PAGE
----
Don Sharp’ 1963 vampire movie for Hammer was one of the first horror films this critic saw, and probably gave an unrepresentative sample of the quality of what was to come next. While most horror films go for the jugular in no short order, Sharp wasn’t a genre fan, and he constructs his film very differently from the Hammer norm, which is a good thing. The result is far more sophisticated than most horror or vampire movies, and the restraint is to be commended.
The story is fairly familiar; a young couple Gerald and Marienne (Edward De Souza and Jennifer Daniel) find their car has broken down in turn of the century Bavaria, and happen on a vampire cult led by the sinister Dr Ravna (Noel Willman). Van Helsing-lite Professor Zimmer (Clifford Evans) is on the case, staking out a coffin-bound vampire in the bloody opening sequence, and not afraid to use black magic against the vampire hoards in a dramatic finale.
Between these two set pieces, there’s a very slow period-film burn as letters and telegrams are delivered by carriage, cars take weeks to repair, and proceedings generally unfold at the speed of a rain-interrupted test match. AKA Kiss of Evil, The Kiss of the Vampire is in colour, which is notable in that it looks fantastic with all manners of greens and golds, and the genteel pace gives it a unique flavour; it’s rare to praise a horror for earnestness and conviction, but that’s what Sharp’s film has.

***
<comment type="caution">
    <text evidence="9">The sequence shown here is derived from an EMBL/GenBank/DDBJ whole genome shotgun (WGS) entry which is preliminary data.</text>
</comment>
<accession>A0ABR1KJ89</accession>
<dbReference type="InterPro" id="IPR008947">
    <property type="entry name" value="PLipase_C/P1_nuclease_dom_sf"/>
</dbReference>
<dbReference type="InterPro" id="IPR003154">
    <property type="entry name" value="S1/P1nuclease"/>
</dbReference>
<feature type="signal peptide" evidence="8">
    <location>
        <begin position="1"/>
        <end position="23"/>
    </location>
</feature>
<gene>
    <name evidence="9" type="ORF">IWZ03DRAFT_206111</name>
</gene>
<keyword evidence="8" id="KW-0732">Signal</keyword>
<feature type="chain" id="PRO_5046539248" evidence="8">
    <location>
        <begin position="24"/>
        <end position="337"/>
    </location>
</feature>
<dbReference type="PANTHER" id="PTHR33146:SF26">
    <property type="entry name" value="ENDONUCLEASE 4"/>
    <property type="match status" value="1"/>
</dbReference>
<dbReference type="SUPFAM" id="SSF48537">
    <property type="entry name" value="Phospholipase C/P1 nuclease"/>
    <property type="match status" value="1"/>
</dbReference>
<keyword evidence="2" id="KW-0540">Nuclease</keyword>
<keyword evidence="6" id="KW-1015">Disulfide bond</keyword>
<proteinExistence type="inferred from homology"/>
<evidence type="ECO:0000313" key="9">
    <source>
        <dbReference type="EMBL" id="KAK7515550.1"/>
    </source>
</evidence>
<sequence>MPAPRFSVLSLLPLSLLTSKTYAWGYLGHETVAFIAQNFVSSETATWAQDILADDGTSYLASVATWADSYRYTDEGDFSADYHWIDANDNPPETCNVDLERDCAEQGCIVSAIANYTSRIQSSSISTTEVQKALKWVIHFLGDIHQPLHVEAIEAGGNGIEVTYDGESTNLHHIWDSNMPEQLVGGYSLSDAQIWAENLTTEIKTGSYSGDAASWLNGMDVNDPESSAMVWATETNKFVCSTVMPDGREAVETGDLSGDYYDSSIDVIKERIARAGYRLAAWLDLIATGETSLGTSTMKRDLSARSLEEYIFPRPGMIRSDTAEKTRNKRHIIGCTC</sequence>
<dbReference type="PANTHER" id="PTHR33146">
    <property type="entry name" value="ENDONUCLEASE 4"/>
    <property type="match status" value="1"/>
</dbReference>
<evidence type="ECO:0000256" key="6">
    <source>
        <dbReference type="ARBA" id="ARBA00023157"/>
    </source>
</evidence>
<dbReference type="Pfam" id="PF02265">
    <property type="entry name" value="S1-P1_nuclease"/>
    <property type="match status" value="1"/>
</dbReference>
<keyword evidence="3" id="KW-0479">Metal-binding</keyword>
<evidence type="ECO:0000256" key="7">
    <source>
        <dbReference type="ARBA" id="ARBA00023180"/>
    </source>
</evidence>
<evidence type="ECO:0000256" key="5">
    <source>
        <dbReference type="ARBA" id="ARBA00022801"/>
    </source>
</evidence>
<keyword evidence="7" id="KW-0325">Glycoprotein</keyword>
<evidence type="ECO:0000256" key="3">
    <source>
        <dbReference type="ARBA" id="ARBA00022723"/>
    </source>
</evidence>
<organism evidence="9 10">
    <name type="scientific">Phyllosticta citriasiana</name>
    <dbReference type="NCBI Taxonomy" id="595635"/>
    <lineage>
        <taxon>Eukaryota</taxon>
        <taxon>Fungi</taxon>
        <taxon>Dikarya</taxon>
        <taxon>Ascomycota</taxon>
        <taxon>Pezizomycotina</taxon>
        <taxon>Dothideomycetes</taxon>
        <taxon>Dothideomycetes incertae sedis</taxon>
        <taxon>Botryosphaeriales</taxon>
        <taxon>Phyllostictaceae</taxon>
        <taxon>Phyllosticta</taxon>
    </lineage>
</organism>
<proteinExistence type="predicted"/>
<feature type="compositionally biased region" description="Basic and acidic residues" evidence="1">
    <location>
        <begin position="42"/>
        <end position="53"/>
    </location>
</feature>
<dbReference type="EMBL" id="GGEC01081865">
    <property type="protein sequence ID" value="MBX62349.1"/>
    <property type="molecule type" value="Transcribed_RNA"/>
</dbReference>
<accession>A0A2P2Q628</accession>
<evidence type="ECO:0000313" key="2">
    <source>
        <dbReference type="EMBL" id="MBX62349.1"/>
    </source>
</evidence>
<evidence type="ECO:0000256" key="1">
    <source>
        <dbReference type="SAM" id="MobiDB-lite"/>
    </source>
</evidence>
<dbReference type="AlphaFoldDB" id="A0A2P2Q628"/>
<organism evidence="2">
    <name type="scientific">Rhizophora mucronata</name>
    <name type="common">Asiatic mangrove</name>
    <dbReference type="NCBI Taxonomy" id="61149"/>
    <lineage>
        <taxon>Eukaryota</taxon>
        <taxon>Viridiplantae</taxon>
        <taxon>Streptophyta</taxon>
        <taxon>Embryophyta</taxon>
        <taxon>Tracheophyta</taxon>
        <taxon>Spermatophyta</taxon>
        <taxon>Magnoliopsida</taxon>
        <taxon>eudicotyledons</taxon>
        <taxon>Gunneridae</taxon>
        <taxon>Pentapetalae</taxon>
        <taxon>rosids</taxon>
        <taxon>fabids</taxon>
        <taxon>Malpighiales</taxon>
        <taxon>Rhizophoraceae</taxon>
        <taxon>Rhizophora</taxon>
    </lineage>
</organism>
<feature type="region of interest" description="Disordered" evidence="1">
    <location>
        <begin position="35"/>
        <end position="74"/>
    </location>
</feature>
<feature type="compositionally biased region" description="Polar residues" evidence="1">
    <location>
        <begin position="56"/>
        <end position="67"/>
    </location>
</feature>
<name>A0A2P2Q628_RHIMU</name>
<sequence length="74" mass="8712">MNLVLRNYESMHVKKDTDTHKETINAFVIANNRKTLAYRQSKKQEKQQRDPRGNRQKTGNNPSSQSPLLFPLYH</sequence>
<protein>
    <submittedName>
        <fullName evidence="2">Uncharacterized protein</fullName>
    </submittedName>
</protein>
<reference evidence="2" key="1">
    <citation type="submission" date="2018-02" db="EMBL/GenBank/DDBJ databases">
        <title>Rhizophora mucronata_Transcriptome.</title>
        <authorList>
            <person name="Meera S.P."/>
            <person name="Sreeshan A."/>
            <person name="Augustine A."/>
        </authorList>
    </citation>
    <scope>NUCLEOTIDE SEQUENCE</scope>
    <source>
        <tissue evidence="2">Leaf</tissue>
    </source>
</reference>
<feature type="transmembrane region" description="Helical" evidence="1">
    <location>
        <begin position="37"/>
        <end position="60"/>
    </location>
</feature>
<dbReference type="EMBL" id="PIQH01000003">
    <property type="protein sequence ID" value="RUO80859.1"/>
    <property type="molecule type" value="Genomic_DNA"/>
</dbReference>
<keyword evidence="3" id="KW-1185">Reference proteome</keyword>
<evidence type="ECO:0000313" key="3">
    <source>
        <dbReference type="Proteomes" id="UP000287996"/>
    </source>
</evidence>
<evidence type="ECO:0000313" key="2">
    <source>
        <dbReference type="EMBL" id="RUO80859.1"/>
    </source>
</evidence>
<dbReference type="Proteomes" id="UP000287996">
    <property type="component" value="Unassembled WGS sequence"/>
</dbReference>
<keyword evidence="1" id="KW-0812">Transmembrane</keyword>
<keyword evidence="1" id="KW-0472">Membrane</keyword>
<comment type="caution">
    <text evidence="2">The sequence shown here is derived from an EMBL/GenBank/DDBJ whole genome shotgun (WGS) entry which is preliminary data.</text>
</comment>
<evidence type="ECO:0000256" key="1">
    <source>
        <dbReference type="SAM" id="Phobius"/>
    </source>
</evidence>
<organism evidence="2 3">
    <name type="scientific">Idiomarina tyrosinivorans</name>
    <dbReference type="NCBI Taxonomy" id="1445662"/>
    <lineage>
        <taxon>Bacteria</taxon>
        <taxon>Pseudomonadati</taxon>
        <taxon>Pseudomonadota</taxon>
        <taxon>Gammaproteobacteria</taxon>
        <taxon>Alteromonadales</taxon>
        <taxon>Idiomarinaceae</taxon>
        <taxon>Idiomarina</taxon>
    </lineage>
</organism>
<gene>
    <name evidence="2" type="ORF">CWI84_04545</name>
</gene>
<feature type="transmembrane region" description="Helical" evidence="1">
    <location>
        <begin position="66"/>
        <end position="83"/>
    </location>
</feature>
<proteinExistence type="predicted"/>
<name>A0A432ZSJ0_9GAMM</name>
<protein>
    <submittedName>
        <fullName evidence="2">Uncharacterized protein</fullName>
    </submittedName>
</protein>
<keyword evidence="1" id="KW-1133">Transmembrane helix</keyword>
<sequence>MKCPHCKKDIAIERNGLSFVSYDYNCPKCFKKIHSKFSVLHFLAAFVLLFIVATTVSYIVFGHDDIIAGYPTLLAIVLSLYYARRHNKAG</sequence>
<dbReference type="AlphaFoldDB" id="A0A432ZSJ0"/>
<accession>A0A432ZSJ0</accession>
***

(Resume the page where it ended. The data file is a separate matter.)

An ideal ‘first horror movie’ for curious children and teens, The Kiss of the Vampire may be tame by today’s standards, but it’s also a fun example of a template that got bogged down in sex, violence and derivative ideas. It’s also clearly the template for Roman Polanski’s The Fearless Vampire Killers; the richly-textured masked ball scene in particular, and while the bat-army finale would all be done with CGI now, it still packs a bloody punch.
Posted as part of the momumental internet-breaking event The Third Hammer Amicus Blogathan, thanks to Gill and Barry for the heads up!